The conflict at Mauna Kea, as Swanner and Casumbal-Salazar learn from native Hawaiians, is not just over the construction of the TMT. The problem is that anything is being built on top of a sacred summit. Nevertheless, it is not incidental that the conflict involves science, particularly astronomy. Science did not merely happen to accompany colonialism: they are deeply linked in ways that are still being unraveled by historians who are tracing “the roots of contemporary science in the projects and practices of colonialism,” filling in the elisions from standard histories of science.
In their white paper, Chanda Prescod-Weinstein, an American-Barbadian cosmologist at the University of New Hampshire, and her co-authors give examples of how colonial conquests have historically enabled, facilitated or benefited astronomy. James Cook, the British explorer who was the first European to establish contact with Hawai’i, was tasked with leading an expedition to Tahiti to observe the 1769 transit of Venus (to help determine the Earth-Sun distance). But he had also been given sealed orders to search for Australia, indicating “that astronomy and colonisation have been entwined in the Pacific since first contact.”
Colonial conquests helped develop astronomy and cartography, not least through the establishment of overseas observatories. Other sciences “co-constituted” with colonialism include botany and medicine. And, as one author reviewing the existing scholarship put it: “One cannot imagine Charles Darwin’s work being possible without his access to plant and animal specimens derived from several European empires.” Science and medicine “functioned not merely as a ‘tool’ for a project already imagined, but as a means of conceptualising and bringing into being the colonial project itself.”
This history has consequences – not because the TMT is “a pawn in a long, losing game” for the Hawaiians (as one condescending New York Times article phrased it) nor is the issue confined to questions of representation of colonised peoples in astronomy (although only one Native Hawaiian holds a PhD in astronomy, with none in tenure-track positions at major institutions). For Casumbal-Salazar, it is about how “Western law, science and the state together control the ways humanity is imagined in the first place” and about “the techniques of governance by which Kanaka ‘Ōiwi [native Hawaiian] claims to land, sovereignty and independence remain in perpetual deferral.”
This settler colonialism, he argues, is the product of a sustained process with territorial ambitions. As Swanner notes, dismissing this neocolonialist image of science has only resulted in native communities continuing to “report feeling victimised while scientists’ efforts to expand their research programs suffer social, legal and economic setbacks.”
In response, astronomy practice is changing. In her thesis, Swanner tracks how the opposition to mountaintop observatories and the rigours of preparing an environmental impact statement have forced astronomers to directly engage with the public and acknowledge their concerns.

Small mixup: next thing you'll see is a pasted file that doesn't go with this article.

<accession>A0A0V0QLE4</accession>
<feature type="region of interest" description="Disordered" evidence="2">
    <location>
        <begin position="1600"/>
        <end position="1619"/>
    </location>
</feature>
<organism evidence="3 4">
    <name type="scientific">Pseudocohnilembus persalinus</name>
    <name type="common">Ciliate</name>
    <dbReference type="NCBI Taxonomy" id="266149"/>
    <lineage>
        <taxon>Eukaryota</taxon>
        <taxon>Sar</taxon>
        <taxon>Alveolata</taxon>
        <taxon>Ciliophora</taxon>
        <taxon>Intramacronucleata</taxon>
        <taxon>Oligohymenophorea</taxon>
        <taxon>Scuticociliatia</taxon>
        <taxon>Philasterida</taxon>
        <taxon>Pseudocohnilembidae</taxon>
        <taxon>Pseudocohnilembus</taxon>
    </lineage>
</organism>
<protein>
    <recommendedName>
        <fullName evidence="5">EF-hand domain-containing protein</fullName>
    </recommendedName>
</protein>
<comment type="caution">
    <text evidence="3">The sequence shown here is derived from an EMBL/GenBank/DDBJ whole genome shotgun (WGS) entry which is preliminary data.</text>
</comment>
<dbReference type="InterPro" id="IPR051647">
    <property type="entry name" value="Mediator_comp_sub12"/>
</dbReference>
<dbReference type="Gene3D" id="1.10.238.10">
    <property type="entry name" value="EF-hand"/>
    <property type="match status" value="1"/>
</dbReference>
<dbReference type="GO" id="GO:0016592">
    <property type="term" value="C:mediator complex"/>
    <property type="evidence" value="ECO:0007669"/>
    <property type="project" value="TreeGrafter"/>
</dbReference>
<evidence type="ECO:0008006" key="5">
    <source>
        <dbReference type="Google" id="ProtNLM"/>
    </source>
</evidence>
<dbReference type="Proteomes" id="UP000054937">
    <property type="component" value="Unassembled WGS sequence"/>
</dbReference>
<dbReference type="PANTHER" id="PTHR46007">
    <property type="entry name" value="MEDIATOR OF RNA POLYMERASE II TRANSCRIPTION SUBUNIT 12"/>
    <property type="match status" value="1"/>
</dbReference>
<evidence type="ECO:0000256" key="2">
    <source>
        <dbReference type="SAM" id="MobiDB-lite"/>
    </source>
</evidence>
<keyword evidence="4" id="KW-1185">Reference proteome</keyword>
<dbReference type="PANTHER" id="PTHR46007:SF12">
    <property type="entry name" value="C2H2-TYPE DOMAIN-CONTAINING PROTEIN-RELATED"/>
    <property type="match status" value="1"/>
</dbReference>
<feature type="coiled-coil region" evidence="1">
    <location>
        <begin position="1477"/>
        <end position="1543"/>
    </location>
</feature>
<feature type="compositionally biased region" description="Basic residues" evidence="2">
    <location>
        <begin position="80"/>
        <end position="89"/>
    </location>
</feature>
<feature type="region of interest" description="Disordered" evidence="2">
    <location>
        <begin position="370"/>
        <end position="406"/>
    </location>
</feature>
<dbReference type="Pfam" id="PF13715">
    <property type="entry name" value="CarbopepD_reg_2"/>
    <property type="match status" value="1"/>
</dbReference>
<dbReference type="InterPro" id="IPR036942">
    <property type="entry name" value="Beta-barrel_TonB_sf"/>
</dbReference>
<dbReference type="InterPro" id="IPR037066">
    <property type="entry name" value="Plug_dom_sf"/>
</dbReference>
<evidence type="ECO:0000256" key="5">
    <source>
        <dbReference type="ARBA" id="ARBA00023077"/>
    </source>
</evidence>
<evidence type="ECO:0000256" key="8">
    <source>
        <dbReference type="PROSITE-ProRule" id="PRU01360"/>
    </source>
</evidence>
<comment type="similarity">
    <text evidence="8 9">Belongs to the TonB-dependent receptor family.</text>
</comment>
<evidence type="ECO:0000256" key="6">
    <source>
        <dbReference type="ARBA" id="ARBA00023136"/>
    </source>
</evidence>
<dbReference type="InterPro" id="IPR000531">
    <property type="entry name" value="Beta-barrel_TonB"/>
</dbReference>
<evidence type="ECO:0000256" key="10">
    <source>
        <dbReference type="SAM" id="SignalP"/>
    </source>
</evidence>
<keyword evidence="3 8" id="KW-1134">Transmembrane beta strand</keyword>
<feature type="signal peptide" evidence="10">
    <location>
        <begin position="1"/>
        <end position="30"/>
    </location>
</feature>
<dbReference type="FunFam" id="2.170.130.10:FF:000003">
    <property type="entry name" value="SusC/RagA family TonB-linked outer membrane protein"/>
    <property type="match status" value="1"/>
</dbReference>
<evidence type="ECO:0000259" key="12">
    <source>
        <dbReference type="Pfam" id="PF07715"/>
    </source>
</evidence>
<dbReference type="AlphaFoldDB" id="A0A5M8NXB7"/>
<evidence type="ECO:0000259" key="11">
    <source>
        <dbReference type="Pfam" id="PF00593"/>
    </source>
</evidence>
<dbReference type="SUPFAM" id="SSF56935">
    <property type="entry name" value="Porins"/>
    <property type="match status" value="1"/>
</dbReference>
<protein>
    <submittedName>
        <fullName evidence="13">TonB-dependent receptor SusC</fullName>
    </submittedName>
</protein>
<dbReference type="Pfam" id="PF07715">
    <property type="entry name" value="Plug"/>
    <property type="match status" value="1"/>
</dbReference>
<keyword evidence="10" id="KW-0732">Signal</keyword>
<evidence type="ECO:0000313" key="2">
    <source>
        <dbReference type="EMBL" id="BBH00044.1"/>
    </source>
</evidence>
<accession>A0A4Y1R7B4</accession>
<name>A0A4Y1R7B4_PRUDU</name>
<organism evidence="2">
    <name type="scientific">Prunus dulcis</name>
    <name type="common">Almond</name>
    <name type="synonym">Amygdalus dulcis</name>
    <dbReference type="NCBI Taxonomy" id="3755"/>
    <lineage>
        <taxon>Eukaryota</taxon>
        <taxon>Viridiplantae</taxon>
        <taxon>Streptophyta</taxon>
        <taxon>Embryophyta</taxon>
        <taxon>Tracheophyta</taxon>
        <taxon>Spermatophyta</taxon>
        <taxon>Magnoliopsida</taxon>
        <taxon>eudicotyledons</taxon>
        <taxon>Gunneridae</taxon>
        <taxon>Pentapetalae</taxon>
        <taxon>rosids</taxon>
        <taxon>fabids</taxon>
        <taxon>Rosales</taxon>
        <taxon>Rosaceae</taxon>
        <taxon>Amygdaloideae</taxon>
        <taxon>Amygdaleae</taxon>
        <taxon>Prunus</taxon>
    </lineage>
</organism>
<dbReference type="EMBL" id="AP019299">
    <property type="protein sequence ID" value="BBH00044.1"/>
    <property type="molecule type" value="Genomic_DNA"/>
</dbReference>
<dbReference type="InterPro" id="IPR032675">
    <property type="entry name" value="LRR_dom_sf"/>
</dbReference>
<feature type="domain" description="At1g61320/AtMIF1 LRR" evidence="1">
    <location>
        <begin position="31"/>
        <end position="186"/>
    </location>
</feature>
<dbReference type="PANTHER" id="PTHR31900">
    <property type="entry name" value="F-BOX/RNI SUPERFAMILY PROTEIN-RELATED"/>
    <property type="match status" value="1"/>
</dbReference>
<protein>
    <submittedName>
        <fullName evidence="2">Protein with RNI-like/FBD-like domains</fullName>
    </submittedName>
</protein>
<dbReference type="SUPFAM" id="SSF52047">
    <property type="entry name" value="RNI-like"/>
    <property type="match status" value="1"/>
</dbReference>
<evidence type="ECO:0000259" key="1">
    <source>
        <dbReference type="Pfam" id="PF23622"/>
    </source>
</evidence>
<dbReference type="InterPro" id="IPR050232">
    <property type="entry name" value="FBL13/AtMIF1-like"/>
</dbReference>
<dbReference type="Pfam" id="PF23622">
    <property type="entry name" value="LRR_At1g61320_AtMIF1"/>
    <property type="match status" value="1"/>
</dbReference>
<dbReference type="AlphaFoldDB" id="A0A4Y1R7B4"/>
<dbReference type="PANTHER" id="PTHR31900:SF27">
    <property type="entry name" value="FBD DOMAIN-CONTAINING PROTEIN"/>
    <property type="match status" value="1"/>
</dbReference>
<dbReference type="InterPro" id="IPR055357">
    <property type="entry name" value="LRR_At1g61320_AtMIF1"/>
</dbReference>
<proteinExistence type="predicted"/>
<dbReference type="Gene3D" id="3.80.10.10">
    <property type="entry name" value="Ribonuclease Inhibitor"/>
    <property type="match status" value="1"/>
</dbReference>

Prescod-Weinstein and her coauthors go further, advancing a number of recommendations for a more ethical astronomy. For example, they call on the astronomy community to stop weaponising disagreements within native communities, which they have a history of doing. At Kitt Peak, for example, leaders of a native community signed a lease agreement in 1958 after they were invited to view the sky through one of the telescopes of the University of Arizona, even as others in the community remained unconvinced. Such tactics led the community to feel their interests weren’t fairly represented. They filed a lawsuit against the National Science Foundation fifty years later.
Prescod-Weinstein and her colleagues also recommend that “astronomers reject the use of state power to get what they want”, “consider what is globally healing for the communities rooted in the land” and “engage in dialogue and negotiations in good faith, understanding that a deal may not be reachable, with a mandate to respect a ‘no deal’ outcome.” The paper by Native Hawaiian scientists also recommends the same things, and asks: “Do indigenous people have the power to decide what happens to their own homelands?”
At Mauna Kea, this means understanding that Native Hawaiians, from the beginning of the opposition to telescopes on the mountain, “were not fighting against something,” as Casumbal-Salazar notes, “so much as they were fighting for something: the protection of the mountain from further development… Perhaps we should be asking what constitutes progress. Who determines that? And what are the costs of its production?”
Nithyanand Rao is a freelance science writer.